3 Reasons for Further Aussie Weakness

As Big Pippin pointed out in today’s edition of Chart Art, AUD/USD is currently testing its yearly lows and might be ready to make new ones. Here are some reasons why the Aussie could keep selling off:

1. Stevens says AUD is “uncomfortably high”

Call it jawboning or being extra ambitious, but RBA Governor Stevens has been expressing his disdain for Aussie strength almost every chance he gets. Come to think of it, AUD/USD has already tumbled from the 1.0600 mark to the .8950 area throughout the entire year and he’s still not happy!

In one of his recent speeches, he mentioned that the Aussie is still “uncomfortably high” and that he would like to see it trade at .8500 against the U.S. dollar. One more push from a strong catalyst could be enough to take it there before 2013 comes to a close! Will the upcoming FOMC statement do the trick?

2. Budget problems in the Land Down Under?

Another factor that could lead to further Aussie weakness are speculations that the Australian government would be unable to reach its budget targets. The government’s Mid-year Economic and Fiscal Outlook report indicated a wider deficit of 47 billion AUD for 2014 versus the initial estimate of a 30.1 billion AUD shortfall.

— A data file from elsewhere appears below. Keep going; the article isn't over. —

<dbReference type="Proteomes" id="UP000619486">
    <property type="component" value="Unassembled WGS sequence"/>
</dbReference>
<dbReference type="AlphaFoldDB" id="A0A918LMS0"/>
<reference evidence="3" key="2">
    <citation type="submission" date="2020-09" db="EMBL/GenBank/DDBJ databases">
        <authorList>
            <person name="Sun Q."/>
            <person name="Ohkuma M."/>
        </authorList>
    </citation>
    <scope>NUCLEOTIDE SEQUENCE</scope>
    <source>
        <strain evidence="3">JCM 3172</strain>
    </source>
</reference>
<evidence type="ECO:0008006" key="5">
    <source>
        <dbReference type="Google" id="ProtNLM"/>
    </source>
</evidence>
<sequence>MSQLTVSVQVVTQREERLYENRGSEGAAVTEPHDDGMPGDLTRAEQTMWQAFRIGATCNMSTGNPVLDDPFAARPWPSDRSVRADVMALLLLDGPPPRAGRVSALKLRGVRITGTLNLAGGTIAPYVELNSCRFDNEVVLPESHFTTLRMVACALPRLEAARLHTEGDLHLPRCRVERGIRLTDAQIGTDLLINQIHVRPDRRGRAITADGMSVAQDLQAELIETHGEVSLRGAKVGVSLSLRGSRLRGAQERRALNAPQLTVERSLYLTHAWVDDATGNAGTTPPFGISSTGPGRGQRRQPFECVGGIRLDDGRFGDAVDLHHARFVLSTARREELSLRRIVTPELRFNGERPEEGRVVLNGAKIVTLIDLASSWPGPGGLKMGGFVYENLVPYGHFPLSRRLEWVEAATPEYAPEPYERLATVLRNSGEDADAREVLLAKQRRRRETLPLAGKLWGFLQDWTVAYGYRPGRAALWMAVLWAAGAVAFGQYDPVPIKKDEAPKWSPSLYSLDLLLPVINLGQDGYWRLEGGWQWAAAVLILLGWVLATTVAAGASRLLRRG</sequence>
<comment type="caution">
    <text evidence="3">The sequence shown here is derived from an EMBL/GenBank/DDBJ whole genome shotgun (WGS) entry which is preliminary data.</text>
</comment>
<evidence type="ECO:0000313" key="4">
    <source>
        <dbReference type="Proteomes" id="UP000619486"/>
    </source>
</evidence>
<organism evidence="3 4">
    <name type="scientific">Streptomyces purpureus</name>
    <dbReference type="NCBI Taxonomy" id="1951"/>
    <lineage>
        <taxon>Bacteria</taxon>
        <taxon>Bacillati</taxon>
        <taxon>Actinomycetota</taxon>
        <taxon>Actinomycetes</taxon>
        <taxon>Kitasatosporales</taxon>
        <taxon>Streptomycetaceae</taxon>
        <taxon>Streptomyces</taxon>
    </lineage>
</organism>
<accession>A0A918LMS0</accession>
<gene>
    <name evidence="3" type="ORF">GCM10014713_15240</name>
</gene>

Now debt problems haven’t been old news in Western nations but these issues are relatively unheard of in Australia, leading some market watchers to worry that the country might suffer the same fate as the euro zone. Although that scenario seems highly unlikely for now, credit rating agencies might be getting ready to dole out debt downgrades, which might lead to a fresh wave of Aussie selling. Throw in the possibility of spending cuts and tax hikes, and we’ve got a recipe for economic weakness as well!

3. Downgraded economic forecasts

The RBA and the Australian government both foresee bleaker growth prospects for the country in the coming year. Minutes of the central bank’s monetary policy meeting revealed that policymakers are expecting below-trend growth for 2014, as mining investment could continue to decline. Meanwhile, Australian Treasurer Joe Hockey highlighted the government’s softer economic outlook, spurred by expectations of a sharper decline in resources investment.

Despite that, the RBA has decided to hold off any rate cuts for now, as policymakers agreed that the recent stimulus efforts are just starting to kick in. Another reason why the Aussie is able to hold its ground for now is that China, its top trading buddy, is showing signs of a pick-up in demand. And let’s not forget the Santa Claus rally that might be waiting in the wings, ready to give higher-yielding currencies a boost in the next few weeks!

Do you think the Aussie could make new yearly lows this 2013? Let us know by voting through the poll below!